explain xkcd: It's 'cause you're dumb.
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Title text: I'm not sure if you can get Epcot, but my friend just got LegoLand. He guessed California but it was the one in Denmark. Meanwhile, I'm rapidly becoming a connoisseur of unmarked dirt roads over flat, barren landscapes.
Geoguessr is a game in which the player is given a location in Google Street View and asked to guess precisely where in the world they are, by clicking on a map of the world, based only on the 360 degree view in the Street View display.
Cueball is upset because he keeps making his guesses based on landmarks and his guesses end up being wrong because the landmark he based his guess off of was actually a replica of the real one.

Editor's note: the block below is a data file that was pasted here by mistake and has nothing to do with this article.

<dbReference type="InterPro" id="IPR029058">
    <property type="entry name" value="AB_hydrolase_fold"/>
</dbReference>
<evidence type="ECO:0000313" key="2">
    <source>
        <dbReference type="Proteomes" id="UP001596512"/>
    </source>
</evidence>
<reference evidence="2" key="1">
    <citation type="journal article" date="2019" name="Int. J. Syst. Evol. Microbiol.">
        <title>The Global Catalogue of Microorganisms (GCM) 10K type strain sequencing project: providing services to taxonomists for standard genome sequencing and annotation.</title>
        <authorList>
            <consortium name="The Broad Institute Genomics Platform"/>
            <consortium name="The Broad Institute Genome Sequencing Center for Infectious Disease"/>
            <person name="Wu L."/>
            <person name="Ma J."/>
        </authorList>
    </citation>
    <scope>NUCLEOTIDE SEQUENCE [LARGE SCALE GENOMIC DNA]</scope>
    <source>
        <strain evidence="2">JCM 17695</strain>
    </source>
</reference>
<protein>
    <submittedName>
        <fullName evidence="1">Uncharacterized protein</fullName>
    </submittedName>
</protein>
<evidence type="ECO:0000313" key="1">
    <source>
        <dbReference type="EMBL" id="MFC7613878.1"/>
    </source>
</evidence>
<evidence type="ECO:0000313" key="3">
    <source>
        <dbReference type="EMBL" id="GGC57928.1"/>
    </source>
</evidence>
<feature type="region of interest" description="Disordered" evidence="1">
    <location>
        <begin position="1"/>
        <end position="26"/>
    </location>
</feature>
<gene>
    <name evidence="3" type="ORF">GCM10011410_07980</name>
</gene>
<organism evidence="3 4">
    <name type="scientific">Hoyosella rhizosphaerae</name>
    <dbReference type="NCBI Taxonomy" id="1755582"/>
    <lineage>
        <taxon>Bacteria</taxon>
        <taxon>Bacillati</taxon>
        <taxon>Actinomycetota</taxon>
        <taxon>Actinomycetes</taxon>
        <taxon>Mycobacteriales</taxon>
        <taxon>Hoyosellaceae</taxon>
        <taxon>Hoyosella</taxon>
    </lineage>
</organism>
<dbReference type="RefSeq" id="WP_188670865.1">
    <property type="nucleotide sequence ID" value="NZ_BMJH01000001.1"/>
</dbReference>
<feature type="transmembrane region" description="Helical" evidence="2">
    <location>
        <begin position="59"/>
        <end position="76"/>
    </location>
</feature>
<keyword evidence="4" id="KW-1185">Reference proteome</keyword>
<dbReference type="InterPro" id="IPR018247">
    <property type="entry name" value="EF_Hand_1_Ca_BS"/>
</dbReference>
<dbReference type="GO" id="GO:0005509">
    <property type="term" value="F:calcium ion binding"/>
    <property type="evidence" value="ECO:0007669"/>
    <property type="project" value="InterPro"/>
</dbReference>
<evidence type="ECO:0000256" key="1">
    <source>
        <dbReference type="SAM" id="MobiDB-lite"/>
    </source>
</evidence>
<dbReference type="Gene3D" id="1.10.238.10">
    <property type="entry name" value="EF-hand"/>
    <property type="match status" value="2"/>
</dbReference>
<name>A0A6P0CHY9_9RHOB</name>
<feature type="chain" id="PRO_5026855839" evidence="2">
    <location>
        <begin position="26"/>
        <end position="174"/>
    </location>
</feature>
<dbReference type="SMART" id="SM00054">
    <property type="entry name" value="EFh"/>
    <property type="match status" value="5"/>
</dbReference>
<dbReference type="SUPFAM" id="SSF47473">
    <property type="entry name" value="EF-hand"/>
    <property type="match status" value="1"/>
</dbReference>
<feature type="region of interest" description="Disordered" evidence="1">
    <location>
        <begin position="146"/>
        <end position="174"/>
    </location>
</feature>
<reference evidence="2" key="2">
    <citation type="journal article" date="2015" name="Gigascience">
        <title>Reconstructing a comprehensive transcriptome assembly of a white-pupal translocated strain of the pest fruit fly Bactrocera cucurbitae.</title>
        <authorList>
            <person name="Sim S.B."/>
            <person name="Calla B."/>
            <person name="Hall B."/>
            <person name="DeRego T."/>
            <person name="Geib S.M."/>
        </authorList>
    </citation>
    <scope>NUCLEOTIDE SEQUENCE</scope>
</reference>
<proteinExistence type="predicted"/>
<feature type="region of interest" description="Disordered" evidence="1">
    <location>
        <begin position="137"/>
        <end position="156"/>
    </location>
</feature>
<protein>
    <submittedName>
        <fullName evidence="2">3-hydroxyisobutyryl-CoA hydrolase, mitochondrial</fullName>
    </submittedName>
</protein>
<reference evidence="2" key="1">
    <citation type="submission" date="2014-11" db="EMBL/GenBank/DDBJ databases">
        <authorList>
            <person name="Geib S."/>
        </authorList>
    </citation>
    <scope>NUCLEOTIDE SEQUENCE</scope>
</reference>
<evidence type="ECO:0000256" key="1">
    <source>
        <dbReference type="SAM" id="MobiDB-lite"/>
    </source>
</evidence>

Of course, from a statistical perspective, this makes sense: For every famous object, there are countless replicas, and the vast majority of famous objects (except a few notable works of art) exist in only one place in the world. Take the Statue of Liberty, for instance, which has hundreds of replicas all over the planet.
However, as the alt text alludes to, you're far more likely to find a dirt road than to find anything recognizable, since Google Street View maps roads more than anything else (hence its name).
Anyone who's ever played with Geoguessr knows, also, that seemingly helpful clues can sometimes be useless. For instance, if you recognize Japanese characters on a sign, the nation of Japan actually encompasses an enormous area, so unless you can recognize a specific region, there's no obvious place to guess where you can hope to get high points. (Unlike somewhere like England, where guessing London is guaranteed to put you within reasonable distance from a global perspective.) Legoland is a good example of this: If you can't tell if you're in Denmark or California, it's not like you can just guess halfway between and do well.
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